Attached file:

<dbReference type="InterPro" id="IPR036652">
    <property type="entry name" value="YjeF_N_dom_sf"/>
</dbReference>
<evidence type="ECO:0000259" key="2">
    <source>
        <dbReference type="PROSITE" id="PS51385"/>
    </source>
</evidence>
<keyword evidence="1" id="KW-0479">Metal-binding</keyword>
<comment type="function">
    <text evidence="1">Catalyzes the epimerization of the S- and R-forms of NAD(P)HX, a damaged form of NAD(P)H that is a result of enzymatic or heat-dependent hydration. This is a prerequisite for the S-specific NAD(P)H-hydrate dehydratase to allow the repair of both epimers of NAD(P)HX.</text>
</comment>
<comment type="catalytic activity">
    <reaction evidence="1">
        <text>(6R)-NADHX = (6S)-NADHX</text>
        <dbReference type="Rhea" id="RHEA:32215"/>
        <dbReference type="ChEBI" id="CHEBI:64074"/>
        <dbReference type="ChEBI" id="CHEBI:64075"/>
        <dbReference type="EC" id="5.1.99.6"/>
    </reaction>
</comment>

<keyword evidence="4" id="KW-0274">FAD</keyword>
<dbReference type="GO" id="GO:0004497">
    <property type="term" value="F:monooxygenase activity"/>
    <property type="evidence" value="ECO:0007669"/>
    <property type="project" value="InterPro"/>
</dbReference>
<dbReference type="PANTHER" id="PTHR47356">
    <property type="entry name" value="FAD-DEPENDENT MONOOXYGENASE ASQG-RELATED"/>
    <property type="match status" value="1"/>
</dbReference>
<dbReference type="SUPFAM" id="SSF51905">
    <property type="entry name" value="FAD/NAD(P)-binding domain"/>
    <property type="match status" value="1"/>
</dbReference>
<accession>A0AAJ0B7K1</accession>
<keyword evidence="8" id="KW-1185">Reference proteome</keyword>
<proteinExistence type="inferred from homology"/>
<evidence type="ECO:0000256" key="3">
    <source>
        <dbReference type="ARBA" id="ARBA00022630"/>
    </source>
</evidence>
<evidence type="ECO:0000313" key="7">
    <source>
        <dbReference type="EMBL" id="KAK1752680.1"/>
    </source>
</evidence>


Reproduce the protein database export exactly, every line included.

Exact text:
<dbReference type="InterPro" id="IPR036652">
    <property type="entry name" value="YjeF_N_dom_sf"/>
</dbReference>
<evidence type="ECO:0000259" key="2">
    <source>
        <dbReference type="PROSITE" id="PS51385"/>
    </source>
</evidence>
<keyword evidence="1" id="KW-0479">Metal-binding</keyword>
<comment type="function">
    <text evidence="1">Catalyzes the epimerization of the S- and R-forms of NAD(P)HX, a damaged form of NAD(P)H that is a result of enzymatic or heat-dependent hydration. This is a prerequisite for the S-specific NAD(P)H-hydrate dehydratase to allow the repair of both epimers of NAD(P)HX.</text>
</comment>
<comment type="catalytic activity">
    <reaction evidence="1">
        <text>(6R)-NADHX = (6S)-NADHX</text>
        <dbReference type="Rhea" id="RHEA:32215"/>
        <dbReference type="ChEBI" id="CHEBI:64074"/>
        <dbReference type="ChEBI" id="CHEBI:64075"/>
        <dbReference type="EC" id="5.1.99.6"/>
    </reaction>
</comment>

<keyword evidence="4" id="KW-0274">FAD</keyword>
<dbReference type="GO" id="GO:0004497">
    <property type="term" value="F:monooxygenase activity"/>
    <property type="evidence" value="ECO:0007669"/>
    <property type="project" value="InterPro"/>
</dbReference>
<dbReference type="PANTHER" id="PTHR47356">
    <property type="entry name" value="FAD-DEPENDENT MONOOXYGENASE ASQG-RELATED"/>
    <property type="match status" value="1"/>
</dbReference>
<dbReference type="SUPFAM" id="SSF51905">
    <property type="entry name" value="FAD/NAD(P)-binding domain"/>
    <property type="match status" value="1"/>
</dbReference>
<accession>A0AAJ0B7K1</accession>
<keyword evidence="8" id="KW-1185">Reference proteome</keyword>
<proteinExistence type="inferred from homology"/>
<evidence type="ECO:0000256" key="3">
    <source>
        <dbReference type="ARBA" id="ARBA00022630"/>
    </source>
</evidence>
<evidence type="ECO:0000313" key="7">
    <source>
        <dbReference type="EMBL" id="KAK1752680.1"/>
    </source>
</evidence>